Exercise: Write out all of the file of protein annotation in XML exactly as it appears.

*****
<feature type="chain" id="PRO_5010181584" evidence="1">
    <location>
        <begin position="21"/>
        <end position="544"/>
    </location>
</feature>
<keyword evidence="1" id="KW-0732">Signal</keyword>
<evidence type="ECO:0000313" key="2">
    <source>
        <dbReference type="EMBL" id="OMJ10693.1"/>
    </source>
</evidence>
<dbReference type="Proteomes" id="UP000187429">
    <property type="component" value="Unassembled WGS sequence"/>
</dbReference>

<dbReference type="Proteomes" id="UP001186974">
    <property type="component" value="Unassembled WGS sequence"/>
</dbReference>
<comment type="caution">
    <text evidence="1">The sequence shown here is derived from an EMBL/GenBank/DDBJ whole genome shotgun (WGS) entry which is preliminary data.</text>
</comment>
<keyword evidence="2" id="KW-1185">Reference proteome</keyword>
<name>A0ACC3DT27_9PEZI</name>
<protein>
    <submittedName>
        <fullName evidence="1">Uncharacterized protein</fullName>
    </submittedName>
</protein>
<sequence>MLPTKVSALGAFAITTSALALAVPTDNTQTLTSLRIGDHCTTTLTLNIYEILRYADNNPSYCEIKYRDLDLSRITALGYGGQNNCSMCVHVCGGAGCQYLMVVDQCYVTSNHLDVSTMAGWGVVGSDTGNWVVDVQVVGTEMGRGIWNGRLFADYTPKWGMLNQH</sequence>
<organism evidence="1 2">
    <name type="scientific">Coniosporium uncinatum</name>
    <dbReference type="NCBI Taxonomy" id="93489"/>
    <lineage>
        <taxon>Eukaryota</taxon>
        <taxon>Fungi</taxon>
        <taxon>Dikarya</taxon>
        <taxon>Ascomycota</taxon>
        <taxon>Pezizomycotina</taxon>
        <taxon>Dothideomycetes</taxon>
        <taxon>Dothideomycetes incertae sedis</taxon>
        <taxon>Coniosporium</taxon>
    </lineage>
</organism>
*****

<feature type="chain" id="PRO_5010181584" evidence="1">
    <location>
        <begin position="21"/>
        <end position="544"/>
    </location>
</feature>
<keyword evidence="1" id="KW-0732">Signal</keyword>
<evidence type="ECO:0000313" key="2">
    <source>
        <dbReference type="EMBL" id="OMJ10693.1"/>
    </source>
</evidence>
<dbReference type="Proteomes" id="UP000187429">
    <property type="component" value="Unassembled WGS sequence"/>
</dbReference>

<dbReference type="Proteomes" id="UP001186974">
    <property type="component" value="Unassembled WGS sequence"/>
</dbReference>
<comment type="caution">
    <text evidence="1">The sequence shown here is derived from an EMBL/GenBank/DDBJ whole genome shotgun (WGS) entry which is preliminary data.</text>
</comment>
<keyword evidence="2" id="KW-1185">Reference proteome</keyword>
<name>A0ACC3DT27_9PEZI</name>
<protein>
    <submittedName>
        <fullName evidence="1">Uncharacterized protein</fullName>
    </submittedName>
</protein>
<sequence>MLPTKVSALGAFAITTSALALAVPTDNTQTLTSLRIGDHCTTTLTLNIYEILRYADNNPSYCEIKYRDLDLSRITALGYGGQNNCSMCVHVCGGAGCQYLMVVDQCYVTSNHLDVSTMAGWGVVGSDTGNWVVDVQVVGTEMGRGIWNGRLFADYTPKWGMLNQH</sequence>
<organism evidence="1 2">
    <name type="scientific">Coniosporium uncinatum</name>
    <dbReference type="NCBI Taxonomy" id="93489"/>
    <lineage>
        <taxon>Eukaryota</taxon>
        <taxon>Fungi</taxon>
        <taxon>Dikarya</taxon>
        <taxon>Ascomycota</taxon>
        <taxon>Pezizomycotina</taxon>
        <taxon>Dothideomycetes</taxon>
        <taxon>Dothideomycetes incertae sedis</taxon>
        <taxon>Coniosporium</taxon>
    </lineage>
</organism>